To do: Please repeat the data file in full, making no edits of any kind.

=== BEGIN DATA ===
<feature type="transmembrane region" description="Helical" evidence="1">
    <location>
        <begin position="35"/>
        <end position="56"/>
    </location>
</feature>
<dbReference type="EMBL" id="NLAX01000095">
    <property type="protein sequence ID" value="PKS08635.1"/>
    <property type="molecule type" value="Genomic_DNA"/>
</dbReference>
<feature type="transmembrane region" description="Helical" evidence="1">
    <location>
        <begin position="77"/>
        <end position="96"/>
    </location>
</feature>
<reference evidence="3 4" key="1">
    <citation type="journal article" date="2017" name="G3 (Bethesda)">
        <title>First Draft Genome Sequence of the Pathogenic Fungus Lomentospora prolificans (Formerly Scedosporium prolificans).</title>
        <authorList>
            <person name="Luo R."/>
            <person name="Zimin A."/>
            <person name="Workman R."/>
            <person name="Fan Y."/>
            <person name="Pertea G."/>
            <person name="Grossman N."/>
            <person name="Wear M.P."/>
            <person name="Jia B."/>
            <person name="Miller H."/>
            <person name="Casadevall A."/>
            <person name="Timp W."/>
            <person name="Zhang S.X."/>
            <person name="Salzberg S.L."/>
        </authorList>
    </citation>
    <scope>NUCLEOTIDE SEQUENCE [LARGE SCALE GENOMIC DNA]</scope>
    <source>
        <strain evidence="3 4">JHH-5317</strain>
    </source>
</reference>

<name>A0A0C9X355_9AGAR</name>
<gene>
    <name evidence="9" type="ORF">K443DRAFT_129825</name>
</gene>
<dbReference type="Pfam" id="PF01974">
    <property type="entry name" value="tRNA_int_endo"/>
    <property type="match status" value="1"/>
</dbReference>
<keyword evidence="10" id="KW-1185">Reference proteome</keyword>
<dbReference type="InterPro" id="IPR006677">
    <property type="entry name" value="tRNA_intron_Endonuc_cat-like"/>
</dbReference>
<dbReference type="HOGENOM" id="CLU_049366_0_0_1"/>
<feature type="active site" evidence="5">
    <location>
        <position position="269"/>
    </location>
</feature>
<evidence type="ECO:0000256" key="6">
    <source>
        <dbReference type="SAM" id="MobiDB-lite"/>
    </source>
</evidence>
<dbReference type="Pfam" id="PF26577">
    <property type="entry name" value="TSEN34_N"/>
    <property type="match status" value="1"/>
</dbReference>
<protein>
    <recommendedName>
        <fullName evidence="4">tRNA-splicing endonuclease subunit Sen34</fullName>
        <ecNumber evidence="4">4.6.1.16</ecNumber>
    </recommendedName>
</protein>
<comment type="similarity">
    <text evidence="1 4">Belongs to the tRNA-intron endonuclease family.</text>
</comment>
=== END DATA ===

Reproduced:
<feature type="transmembrane region" description="Helical" evidence="1">
    <location>
        <begin position="35"/>
        <end position="56"/>
    </location>
</feature>
<dbReference type="EMBL" id="NLAX01000095">
    <property type="protein sequence ID" value="PKS08635.1"/>
    <property type="molecule type" value="Genomic_DNA"/>
</dbReference>
<feature type="transmembrane region" description="Helical" evidence="1">
    <location>
        <begin position="77"/>
        <end position="96"/>
    </location>
</feature>
<reference evidence="3 4" key="1">
    <citation type="journal article" date="2017" name="G3 (Bethesda)">
        <title>First Draft Genome Sequence of the Pathogenic Fungus Lomentospora prolificans (Formerly Scedosporium prolificans).</title>
        <authorList>
            <person name="Luo R."/>
            <person name="Zimin A."/>
            <person name="Workman R."/>
            <person name="Fan Y."/>
            <person name="Pertea G."/>
            <person name="Grossman N."/>
            <person name="Wear M.P."/>
            <person name="Jia B."/>
            <person name="Miller H."/>
            <person name="Casadevall A."/>
            <person name="Timp W."/>
            <person name="Zhang S.X."/>
            <person name="Salzberg S.L."/>
        </authorList>
    </citation>
    <scope>NUCLEOTIDE SEQUENCE [LARGE SCALE GENOMIC DNA]</scope>
    <source>
        <strain evidence="3 4">JHH-5317</strain>
    </source>
</reference>

<name>A0A0C9X355_9AGAR</name>
<gene>
    <name evidence="9" type="ORF">K443DRAFT_129825</name>
</gene>
<dbReference type="Pfam" id="PF01974">
    <property type="entry name" value="tRNA_int_endo"/>
    <property type="match status" value="1"/>
</dbReference>
<keyword evidence="10" id="KW-1185">Reference proteome</keyword>
<dbReference type="InterPro" id="IPR006677">
    <property type="entry name" value="tRNA_intron_Endonuc_cat-like"/>
</dbReference>
<dbReference type="HOGENOM" id="CLU_049366_0_0_1"/>
<feature type="active site" evidence="5">
    <location>
        <position position="269"/>
    </location>
</feature>
<evidence type="ECO:0000256" key="6">
    <source>
        <dbReference type="SAM" id="MobiDB-lite"/>
    </source>
</evidence>
<dbReference type="Pfam" id="PF26577">
    <property type="entry name" value="TSEN34_N"/>
    <property type="match status" value="1"/>
</dbReference>
<protein>
    <recommendedName>
        <fullName evidence="4">tRNA-splicing endonuclease subunit Sen34</fullName>
        <ecNumber evidence="4">4.6.1.16</ecNumber>
    </recommendedName>
</protein>
<comment type="similarity">
    <text evidence="1 4">Belongs to the tRNA-intron endonuclease family.</text>
</comment>